Immersive gold leaf.
(Works that are not quite 2-D or 3-D)
Having spent so much time obsessed with light bulbs for previous projects, it’s strange that I’m only just now coming across this work.
I love how simple yet effective this is. It’s presented in an unfussy way, yet is beautiful and works beautifully.
Works on Paper
Found this today. Oddly, I’ve also been playing with photo transparencies of kitch imagery in the studio lately.
Lift ticket for Aspen Art Museum’s partnership project. If this is not positive psychology, I don’t know what is.
For this billboard, according to the Hirshhorn:
Hodges invited international delegates to the United Nations to translate in their own language and handwriting the phrase “don’t be afraid.”
Originally used “to remind the artist to have courage in making his own work,” the phrase also takes on various political connotations.
Selections from the knock-out exhibitions at Barbara Gladstone this past winter. Rejoice, Minnesotans: these are going to be in the Walker’s 2014 survey exhibition, Jim Hodges: sometimes beauty.
Get the backstory on the monoliths at Walker Art Magazine.
Installation using light, mirrors, motors, blackened water, the entire gallery space, and then some. It’s really riveting. Have a look at the video of a performance at jimhodges.com.
It’s interesting to think about how an artist develops—starting with modest projects made alone, in a studio, using materials at hand, and then orchestrating multi-venue, logistics-laden, monumental fabrication projects. This is a particularly contemporary way for an artist’s work to mature, as the latter is only possible with market success and the support of blue-chip institutions.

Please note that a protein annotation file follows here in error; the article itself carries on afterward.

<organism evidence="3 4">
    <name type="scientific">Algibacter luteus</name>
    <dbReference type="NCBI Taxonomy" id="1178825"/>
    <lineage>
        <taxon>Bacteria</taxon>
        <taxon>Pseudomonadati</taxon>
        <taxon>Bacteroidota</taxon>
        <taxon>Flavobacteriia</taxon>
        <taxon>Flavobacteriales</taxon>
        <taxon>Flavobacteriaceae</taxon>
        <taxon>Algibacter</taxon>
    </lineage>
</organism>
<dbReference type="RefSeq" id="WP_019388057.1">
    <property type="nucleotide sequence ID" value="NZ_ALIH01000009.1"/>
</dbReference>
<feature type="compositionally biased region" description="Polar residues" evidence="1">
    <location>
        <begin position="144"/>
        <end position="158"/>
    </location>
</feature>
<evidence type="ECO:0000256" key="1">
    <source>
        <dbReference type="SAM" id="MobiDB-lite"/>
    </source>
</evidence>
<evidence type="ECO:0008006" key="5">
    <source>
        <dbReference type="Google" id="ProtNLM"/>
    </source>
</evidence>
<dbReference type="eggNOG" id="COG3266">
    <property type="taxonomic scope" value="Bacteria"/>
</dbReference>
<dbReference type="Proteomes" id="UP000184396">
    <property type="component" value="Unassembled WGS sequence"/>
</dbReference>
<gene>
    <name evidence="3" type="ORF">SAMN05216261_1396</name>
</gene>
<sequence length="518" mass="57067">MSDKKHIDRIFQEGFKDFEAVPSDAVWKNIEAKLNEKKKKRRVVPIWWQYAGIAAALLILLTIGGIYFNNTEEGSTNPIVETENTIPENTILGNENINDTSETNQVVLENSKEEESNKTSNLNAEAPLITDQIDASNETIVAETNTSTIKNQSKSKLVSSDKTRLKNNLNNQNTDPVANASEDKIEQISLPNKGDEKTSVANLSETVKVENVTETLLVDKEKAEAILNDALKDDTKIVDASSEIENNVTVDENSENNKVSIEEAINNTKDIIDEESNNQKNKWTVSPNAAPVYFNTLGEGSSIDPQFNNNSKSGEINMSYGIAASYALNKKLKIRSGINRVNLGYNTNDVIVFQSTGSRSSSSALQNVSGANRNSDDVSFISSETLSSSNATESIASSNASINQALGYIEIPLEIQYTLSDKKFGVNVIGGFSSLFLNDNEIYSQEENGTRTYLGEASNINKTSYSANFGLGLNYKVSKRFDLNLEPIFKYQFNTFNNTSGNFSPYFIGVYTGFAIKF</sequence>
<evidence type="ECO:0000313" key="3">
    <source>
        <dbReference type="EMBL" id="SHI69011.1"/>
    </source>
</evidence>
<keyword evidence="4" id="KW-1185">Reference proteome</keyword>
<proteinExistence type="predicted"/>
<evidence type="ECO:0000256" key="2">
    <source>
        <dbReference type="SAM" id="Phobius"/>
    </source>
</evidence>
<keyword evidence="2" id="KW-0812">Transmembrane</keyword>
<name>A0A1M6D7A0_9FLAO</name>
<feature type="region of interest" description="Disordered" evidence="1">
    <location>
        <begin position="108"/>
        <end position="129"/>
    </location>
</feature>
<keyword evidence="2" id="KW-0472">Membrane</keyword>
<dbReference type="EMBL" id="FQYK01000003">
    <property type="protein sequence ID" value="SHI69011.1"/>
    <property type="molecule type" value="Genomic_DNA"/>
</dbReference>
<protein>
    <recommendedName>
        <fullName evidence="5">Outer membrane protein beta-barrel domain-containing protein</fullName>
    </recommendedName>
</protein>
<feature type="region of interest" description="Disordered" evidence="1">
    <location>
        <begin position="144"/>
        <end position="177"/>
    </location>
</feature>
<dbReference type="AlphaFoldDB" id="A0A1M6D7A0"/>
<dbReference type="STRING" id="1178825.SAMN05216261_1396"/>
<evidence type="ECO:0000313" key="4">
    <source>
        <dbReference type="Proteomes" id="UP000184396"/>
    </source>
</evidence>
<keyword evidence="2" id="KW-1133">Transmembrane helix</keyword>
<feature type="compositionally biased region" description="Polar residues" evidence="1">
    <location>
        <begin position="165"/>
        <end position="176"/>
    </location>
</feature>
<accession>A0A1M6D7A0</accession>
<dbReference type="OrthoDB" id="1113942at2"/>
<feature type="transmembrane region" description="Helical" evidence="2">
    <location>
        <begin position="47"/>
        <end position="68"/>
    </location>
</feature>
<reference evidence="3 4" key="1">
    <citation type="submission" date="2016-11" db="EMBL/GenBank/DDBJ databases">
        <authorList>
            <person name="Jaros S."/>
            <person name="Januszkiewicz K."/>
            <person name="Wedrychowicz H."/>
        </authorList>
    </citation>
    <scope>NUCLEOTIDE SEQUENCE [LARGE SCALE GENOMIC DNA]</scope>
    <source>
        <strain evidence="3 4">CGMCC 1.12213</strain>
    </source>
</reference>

Perhaps if emerging artists bushwhack their way through creative territories, established artists have to remain true to course despite siren songs of numerous pathways (sorry for mixing maritime and terrestrial metaphors). Even in his recent massive metallized boulders, I think Hodges’ work retains its elemental, experimental and experiential aspects.
This seems to be true for viewers and for artists, including Hodges. Quoted by Heidi Zuckerman Jacobson of the Aspen Art Museum (HuffPo), Hodges said:
There are no guarantees [in art]. [Art] challenges and rewards. We get what we choose from it.
Surveying an artist’s life’s work is a great way to gain perspective. When I did a lot of research on contemporary artists in graduate school, I realized that of the artists whose work I love, the work they’re making their fifties is outstanding. Hodges is in his mid-fifties. (So is Cindy Sherman.) The message is to keep pushing, be patient, and never stop evolving.